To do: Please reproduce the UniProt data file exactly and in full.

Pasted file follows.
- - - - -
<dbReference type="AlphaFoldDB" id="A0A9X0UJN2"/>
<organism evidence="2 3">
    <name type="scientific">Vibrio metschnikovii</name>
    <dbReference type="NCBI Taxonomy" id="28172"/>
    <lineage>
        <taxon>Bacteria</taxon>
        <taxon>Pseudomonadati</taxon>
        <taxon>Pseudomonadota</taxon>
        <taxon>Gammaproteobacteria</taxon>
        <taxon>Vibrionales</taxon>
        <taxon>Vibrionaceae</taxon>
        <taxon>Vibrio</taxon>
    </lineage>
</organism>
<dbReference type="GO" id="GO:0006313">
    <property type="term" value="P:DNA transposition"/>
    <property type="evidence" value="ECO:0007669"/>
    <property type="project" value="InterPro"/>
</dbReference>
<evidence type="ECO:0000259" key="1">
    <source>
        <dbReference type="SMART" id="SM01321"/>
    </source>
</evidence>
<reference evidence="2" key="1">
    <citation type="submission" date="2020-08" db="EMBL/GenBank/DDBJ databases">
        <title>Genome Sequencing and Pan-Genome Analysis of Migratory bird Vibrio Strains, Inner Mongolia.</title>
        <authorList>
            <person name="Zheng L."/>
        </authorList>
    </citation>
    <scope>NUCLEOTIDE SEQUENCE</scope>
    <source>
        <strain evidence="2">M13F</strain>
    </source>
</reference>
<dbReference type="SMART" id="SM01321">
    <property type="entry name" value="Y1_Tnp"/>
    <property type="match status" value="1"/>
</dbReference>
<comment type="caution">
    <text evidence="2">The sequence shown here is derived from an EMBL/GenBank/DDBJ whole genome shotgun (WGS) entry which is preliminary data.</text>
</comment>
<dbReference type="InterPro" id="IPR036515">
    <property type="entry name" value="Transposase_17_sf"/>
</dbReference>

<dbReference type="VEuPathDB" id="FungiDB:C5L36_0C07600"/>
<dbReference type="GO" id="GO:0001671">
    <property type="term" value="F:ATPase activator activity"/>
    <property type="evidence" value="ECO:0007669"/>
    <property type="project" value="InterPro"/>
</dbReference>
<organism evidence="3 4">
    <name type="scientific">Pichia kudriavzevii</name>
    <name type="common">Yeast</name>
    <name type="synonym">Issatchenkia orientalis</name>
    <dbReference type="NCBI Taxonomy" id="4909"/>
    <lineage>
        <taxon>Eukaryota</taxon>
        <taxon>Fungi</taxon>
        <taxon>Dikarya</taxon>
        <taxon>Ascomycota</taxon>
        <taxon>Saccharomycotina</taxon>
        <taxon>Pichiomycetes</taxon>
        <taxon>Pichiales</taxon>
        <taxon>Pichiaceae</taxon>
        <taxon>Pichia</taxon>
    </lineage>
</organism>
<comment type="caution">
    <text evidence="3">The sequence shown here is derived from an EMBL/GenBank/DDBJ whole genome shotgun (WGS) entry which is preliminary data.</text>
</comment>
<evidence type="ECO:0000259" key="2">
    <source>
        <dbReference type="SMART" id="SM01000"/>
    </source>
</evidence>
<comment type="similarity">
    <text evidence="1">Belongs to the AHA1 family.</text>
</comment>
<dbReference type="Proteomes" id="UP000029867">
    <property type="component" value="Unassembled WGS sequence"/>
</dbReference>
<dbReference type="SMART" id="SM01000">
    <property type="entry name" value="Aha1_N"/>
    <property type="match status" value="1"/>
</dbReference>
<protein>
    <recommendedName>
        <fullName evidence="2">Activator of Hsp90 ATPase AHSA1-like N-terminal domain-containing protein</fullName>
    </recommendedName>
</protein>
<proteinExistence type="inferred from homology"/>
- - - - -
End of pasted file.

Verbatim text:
<dbReference type="AlphaFoldDB" id="A0A9X0UJN2"/>
<organism evidence="2 3">
    <name type="scientific">Vibrio metschnikovii</name>
    <dbReference type="NCBI Taxonomy" id="28172"/>
    <lineage>
        <taxon>Bacteria</taxon>
        <taxon>Pseudomonadati</taxon>
        <taxon>Pseudomonadota</taxon>
        <taxon>Gammaproteobacteria</taxon>
        <taxon>Vibrionales</taxon>
        <taxon>Vibrionaceae</taxon>
        <taxon>Vibrio</taxon>
    </lineage>
</organism>
<dbReference type="GO" id="GO:0006313">
    <property type="term" value="P:DNA transposition"/>
    <property type="evidence" value="ECO:0007669"/>
    <property type="project" value="InterPro"/>
</dbReference>
<evidence type="ECO:0000259" key="1">
    <source>
        <dbReference type="SMART" id="SM01321"/>
    </source>
</evidence>
<reference evidence="2" key="1">
    <citation type="submission" date="2020-08" db="EMBL/GenBank/DDBJ databases">
        <title>Genome Sequencing and Pan-Genome Analysis of Migratory bird Vibrio Strains, Inner Mongolia.</title>
        <authorList>
            <person name="Zheng L."/>
        </authorList>
    </citation>
    <scope>NUCLEOTIDE SEQUENCE</scope>
    <source>
        <strain evidence="2">M13F</strain>
    </source>
</reference>
<dbReference type="SMART" id="SM01321">
    <property type="entry name" value="Y1_Tnp"/>
    <property type="match status" value="1"/>
</dbReference>
<comment type="caution">
    <text evidence="2">The sequence shown here is derived from an EMBL/GenBank/DDBJ whole genome shotgun (WGS) entry which is preliminary data.</text>
</comment>
<dbReference type="InterPro" id="IPR036515">
    <property type="entry name" value="Transposase_17_sf"/>
</dbReference>

<dbReference type="VEuPathDB" id="FungiDB:C5L36_0C07600"/>
<dbReference type="GO" id="GO:0001671">
    <property type="term" value="F:ATPase activator activity"/>
    <property type="evidence" value="ECO:0007669"/>
    <property type="project" value="InterPro"/>
</dbReference>
<organism evidence="3 4">
    <name type="scientific">Pichia kudriavzevii</name>
    <name type="common">Yeast</name>
    <name type="synonym">Issatchenkia orientalis</name>
    <dbReference type="NCBI Taxonomy" id="4909"/>
    <lineage>
        <taxon>Eukaryota</taxon>
        <taxon>Fungi</taxon>
        <taxon>Dikarya</taxon>
        <taxon>Ascomycota</taxon>
        <taxon>Saccharomycotina</taxon>
        <taxon>Pichiomycetes</taxon>
        <taxon>Pichiales</taxon>
        <taxon>Pichiaceae</taxon>
        <taxon>Pichia</taxon>
    </lineage>
</organism>
<comment type="caution">
    <text evidence="3">The sequence shown here is derived from an EMBL/GenBank/DDBJ whole genome shotgun (WGS) entry which is preliminary data.</text>
</comment>
<evidence type="ECO:0000259" key="2">
    <source>
        <dbReference type="SMART" id="SM01000"/>
    </source>
</evidence>
<comment type="similarity">
    <text evidence="1">Belongs to the AHA1 family.</text>
</comment>
<dbReference type="Proteomes" id="UP000029867">
    <property type="component" value="Unassembled WGS sequence"/>
</dbReference>
<dbReference type="SMART" id="SM01000">
    <property type="entry name" value="Aha1_N"/>
    <property type="match status" value="1"/>
</dbReference>
<protein>
    <recommendedName>
        <fullName evidence="2">Activator of Hsp90 ATPase AHSA1-like N-terminal domain-containing protein</fullName>
    </recommendedName>
</protein>
<proteinExistence type="inferred from homology"/>